Architecture: Ethics

What should be the ethics of professional architectural practice in the digital age? Here are two angles on architects’ obligations to society.

This is an article from the Architecture Australia archives and may use outdated formatting

First, Dr Simon Longstaff, executive director of the St James Ethics Centre in Sydney, reconsiders Robin Boyd’s ‘ideas’ of architectural practice in light of basic human values and new systems of computer design.

Second, we introduce the RAIA’s revised Code of Professional Conduct, which applies specific performance standards that have new legal implications for offices which tend to be tardy on non-design issues.

In the latter part of 1998, ABC Radio National’s program, The Comfort Zone, broadcast excerpts from Robin Boyd’s Boyer Lectures of 1967. Boyd canvassed many important issues. However his principal arguments rested on the claim that, at a most fundamental level, architecture develops (or should develop) in response to ideas. Boyd was not just making the obvious point that architects need to be able to think towards solutions to the practical problems that they encounter. Nor was he limiting his notion to the generation of a “concrete idea which will be his [the architect’s] guide vision through the long processes of preparation and construction”. At a more basic level, he was talking of the critical need for an idea/theory that will guide the architect’s whole approach to the profession of architecture. Boyd’s guiding ideas were honesty and integrity. Indeed, he passionately claimed this as the ground for his adherence to the tenets of functionalism.

The principal claim now is that building is too important as a social activity, and too conspicuous and influential on the whole culture of society, to allow room for tricks disguising the truth. Nevertheless, the passion remains under the reasoning. Falsity seems in almost every respect as distasteful as dishonesty in a person. Despite his evident commitment, Boyd does not advocate a slavish adherence to principle. Instead, he seeks to ground his whole approach in an assertion that “the art of architecture is serving people”. That is, to the extent that any theory leads to a result that is inconsistent with this aim, then it needs to be modified or rejected. Now I do not want to enter the debate between various architectural theorists, functionalists, post modernists, neo classicists, cyber-designers and so on. Rather, I would like to consider the possible relationship between ideas, performing a function of the kind posited by Boyd, and the practice (praxis) of architecture as a profession. That is, I propose to explore the ‘internal expression of ideas’. This will lead us to consider some fairly obvious questions, such as:
• How does the ethical dimension relate to other dimensions of architecture, such as the aesthetic?
• Should/can an architect committed to truth and integrity (as expressed in design) lie to a client, colleague, competitor, etc, in the pursuit of her end?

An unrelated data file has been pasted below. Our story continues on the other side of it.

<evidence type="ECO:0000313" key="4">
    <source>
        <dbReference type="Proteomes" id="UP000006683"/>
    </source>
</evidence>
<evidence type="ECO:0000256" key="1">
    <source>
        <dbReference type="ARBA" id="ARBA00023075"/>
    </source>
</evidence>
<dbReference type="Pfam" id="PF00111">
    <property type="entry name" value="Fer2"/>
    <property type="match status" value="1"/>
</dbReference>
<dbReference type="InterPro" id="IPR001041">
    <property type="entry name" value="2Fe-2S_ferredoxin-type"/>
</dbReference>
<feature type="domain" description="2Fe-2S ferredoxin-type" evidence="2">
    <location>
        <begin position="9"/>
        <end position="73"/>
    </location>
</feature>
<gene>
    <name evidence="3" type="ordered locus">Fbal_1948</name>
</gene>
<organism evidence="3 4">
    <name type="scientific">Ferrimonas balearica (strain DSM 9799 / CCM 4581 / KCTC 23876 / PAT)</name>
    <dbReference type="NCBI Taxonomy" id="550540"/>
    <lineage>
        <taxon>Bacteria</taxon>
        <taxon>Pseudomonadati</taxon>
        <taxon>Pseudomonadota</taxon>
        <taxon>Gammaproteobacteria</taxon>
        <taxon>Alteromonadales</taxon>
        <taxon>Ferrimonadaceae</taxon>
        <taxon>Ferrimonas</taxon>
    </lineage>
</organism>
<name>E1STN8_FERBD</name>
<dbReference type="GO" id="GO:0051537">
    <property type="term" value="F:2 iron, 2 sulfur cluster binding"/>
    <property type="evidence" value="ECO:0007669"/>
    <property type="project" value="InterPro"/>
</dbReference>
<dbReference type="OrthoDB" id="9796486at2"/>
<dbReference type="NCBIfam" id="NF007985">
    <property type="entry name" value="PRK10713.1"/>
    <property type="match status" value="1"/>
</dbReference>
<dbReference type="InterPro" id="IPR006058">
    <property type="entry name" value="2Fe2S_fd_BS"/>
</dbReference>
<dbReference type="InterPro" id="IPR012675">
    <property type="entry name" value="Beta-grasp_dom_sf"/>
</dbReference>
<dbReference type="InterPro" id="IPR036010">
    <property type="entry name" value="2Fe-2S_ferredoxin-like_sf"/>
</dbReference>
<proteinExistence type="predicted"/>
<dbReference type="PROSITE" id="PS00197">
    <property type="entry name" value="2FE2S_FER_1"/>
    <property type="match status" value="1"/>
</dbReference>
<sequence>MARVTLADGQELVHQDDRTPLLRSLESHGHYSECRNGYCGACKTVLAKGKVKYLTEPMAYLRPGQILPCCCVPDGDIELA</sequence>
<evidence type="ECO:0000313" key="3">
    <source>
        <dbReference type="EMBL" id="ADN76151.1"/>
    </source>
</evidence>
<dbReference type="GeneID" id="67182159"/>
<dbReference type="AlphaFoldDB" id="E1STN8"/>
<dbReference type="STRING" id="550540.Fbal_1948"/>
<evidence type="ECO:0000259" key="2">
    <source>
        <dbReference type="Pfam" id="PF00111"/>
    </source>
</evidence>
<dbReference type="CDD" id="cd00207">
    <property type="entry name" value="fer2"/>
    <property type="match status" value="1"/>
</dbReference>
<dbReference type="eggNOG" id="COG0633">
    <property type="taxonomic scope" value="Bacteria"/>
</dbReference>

• Does the character of the architect matter at all, or is their level of knowledge, skill and understanding the only relevant consideration?
• Can a computer ‘do architecture’ as opposed to designing a structure?

An adequate appreciation of the relationship between ethics and architecture depends on a proper understanding of what constitutes the fundamental question at the heart of all ethical deliberation: What ought one to do? The first thing to notice about this question is its practical nature. It directs our attention to the fact that the ethical landscape is one made up of choices, decisions and the practical application of core values and principles. The second thing to notice is that the question can only be avoided by those who live an unreflective life of unthinking custom and practice. The number of people who lead such a life should not be underestimated. Indeed, it is quite common to enter an organisation and on asking why certain things are done, be told ‘everybody does it don’t they?’ or ‘that’s just the way we do things around here’.

People are frequently proud of the virtuous habits that they have developed. For example, some organisations are made up of people who are habitually truthful, courteous, courageous and so on. Although such an approach to life would be considered, in general, commendable, it is in fact somewhat less than should be expected in cases where there is a genuine commitment to ethics. What one seeks, ideally, are people who are truthful, courteous and courageous because of a conscious commitment to the aim of living such a life. To do less is to operate as if on automatic pilot – quite possibly living out the core values of a parent, teacher or mentor. No matter how worthy an example set by such people, there comes a point when each person must make their life their own. It was with this in mind that Socrates claimed that “the unexamined life is not worth living”.

So, to engage with ethical questions is to confront practical questions concerning how we should act. This in turn requires us to identify an ethical framework of core values and principles that can help to shape our choices. For example, an individual person or organisation might espouse the values of trust, harmony and courage and operate according to such principles as ‘treat others as you would like to be treated’ or ‘only do things that you would be prepared to do out in the open’. Espoused values and principles may differ across individuals and organisations. In relation to this, it is a common perception that there are radical differences between cultures. In fact, the nature of such differences is greatly exaggerated. While the priority given to different values and principles may vary (as will their forms of expression), the overall list tends to be held in common.

The link between Boyd’s notion of ‘ideas’ and ethics should now be clear. Boyd effectively argued that an explicit ethical framework of core values and principles should inform the practice of architecture. This claim will be unsettling for those who believe that good architecture can be designed without any particular concern for ethics. For example, it is not especially controversial to believe that ‘bad’ people can produce ‘good’ art. Hitler’s painting was pedestrian and lacked refinement: however, what if it had been sublime? Could it possibly have been so, if Hitler was its author? At this point, it may be interesting to note a curious fact about the language of ethics – at least as developed in the Western world. In its earliest recorded form, the discussion of ethics was conducted in ancient Greek. Socrates, Plato, Aristotle and their contemporaries typically made use of words like aischron and kalôs. Aischron is usually translated as shameful and kalôs as honourable. Yet each word had an additional meaning. Aischron also meant ugly and kalôs beautiful. I mention this because it suggests that there was a time when the link between ethics and aesthetics was somewhat closer than might be recognised, at least at a formal level, today. Furthermore, it makes it clear that there was a time when dishonourable deeds were also considered ugly. All of which again leads us to consider the link between the character of the architect, the means employed to design and build a structure, and the quality of the structure itself.